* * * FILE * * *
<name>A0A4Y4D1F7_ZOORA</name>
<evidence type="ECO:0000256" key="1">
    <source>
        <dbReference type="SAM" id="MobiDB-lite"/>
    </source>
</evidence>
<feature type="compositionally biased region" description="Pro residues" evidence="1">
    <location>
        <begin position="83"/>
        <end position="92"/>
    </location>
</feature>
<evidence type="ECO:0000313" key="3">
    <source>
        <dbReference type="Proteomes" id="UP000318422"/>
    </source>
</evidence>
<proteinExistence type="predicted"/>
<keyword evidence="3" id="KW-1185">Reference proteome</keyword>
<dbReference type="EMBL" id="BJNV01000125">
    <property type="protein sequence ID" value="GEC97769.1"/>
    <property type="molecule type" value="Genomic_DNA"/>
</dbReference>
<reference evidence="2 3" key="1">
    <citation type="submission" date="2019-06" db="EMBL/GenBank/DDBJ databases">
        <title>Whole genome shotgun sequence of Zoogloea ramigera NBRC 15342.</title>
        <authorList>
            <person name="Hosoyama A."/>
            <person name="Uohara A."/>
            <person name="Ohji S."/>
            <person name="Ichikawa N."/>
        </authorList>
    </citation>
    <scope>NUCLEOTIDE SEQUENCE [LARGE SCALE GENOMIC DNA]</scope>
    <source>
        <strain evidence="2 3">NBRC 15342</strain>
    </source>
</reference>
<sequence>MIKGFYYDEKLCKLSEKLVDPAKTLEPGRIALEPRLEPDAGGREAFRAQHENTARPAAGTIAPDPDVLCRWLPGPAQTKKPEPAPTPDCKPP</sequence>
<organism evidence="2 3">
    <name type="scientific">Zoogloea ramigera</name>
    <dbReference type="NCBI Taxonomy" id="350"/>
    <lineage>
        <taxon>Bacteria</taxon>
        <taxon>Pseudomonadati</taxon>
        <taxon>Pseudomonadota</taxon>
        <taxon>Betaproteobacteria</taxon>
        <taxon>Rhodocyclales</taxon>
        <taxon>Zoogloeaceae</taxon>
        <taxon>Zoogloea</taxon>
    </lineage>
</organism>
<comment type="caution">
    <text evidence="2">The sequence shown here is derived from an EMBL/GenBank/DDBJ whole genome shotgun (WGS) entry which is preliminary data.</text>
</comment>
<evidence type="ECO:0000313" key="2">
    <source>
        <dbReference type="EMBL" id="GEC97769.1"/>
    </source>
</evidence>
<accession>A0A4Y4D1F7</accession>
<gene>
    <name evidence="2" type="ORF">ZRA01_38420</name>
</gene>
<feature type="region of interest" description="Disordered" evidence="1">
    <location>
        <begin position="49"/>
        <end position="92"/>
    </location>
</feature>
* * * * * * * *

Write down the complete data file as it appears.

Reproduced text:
<name>A0A4Y4D1F7_ZOORA</name>
<evidence type="ECO:0000256" key="1">
    <source>
        <dbReference type="SAM" id="MobiDB-lite"/>
    </source>
</evidence>
<feature type="compositionally biased region" description="Pro residues" evidence="1">
    <location>
        <begin position="83"/>
        <end position="92"/>
    </location>
</feature>
<evidence type="ECO:0000313" key="3">
    <source>
        <dbReference type="Proteomes" id="UP000318422"/>
    </source>
</evidence>
<proteinExistence type="predicted"/>
<keyword evidence="3" id="KW-1185">Reference proteome</keyword>
<dbReference type="EMBL" id="BJNV01000125">
    <property type="protein sequence ID" value="GEC97769.1"/>
    <property type="molecule type" value="Genomic_DNA"/>
</dbReference>
<reference evidence="2 3" key="1">
    <citation type="submission" date="2019-06" db="EMBL/GenBank/DDBJ databases">
        <title>Whole genome shotgun sequence of Zoogloea ramigera NBRC 15342.</title>
        <authorList>
            <person name="Hosoyama A."/>
            <person name="Uohara A."/>
            <person name="Ohji S."/>
            <person name="Ichikawa N."/>
        </authorList>
    </citation>
    <scope>NUCLEOTIDE SEQUENCE [LARGE SCALE GENOMIC DNA]</scope>
    <source>
        <strain evidence="2 3">NBRC 15342</strain>
    </source>
</reference>
<sequence>MIKGFYYDEKLCKLSEKLVDPAKTLEPGRIALEPRLEPDAGGREAFRAQHENTARPAAGTIAPDPDVLCRWLPGPAQTKKPEPAPTPDCKPP</sequence>
<organism evidence="2 3">
    <name type="scientific">Zoogloea ramigera</name>
    <dbReference type="NCBI Taxonomy" id="350"/>
    <lineage>
        <taxon>Bacteria</taxon>
        <taxon>Pseudomonadati</taxon>
        <taxon>Pseudomonadota</taxon>
        <taxon>Betaproteobacteria</taxon>
        <taxon>Rhodocyclales</taxon>
        <taxon>Zoogloeaceae</taxon>
        <taxon>Zoogloea</taxon>
    </lineage>
</organism>
<comment type="caution">
    <text evidence="2">The sequence shown here is derived from an EMBL/GenBank/DDBJ whole genome shotgun (WGS) entry which is preliminary data.</text>
</comment>
<evidence type="ECO:0000313" key="2">
    <source>
        <dbReference type="EMBL" id="GEC97769.1"/>
    </source>
</evidence>
<accession>A0A4Y4D1F7</accession>
<gene>
    <name evidence="2" type="ORF">ZRA01_38420</name>
</gene>
<feature type="region of interest" description="Disordered" evidence="1">
    <location>
        <begin position="49"/>
        <end position="92"/>
    </location>
</feature>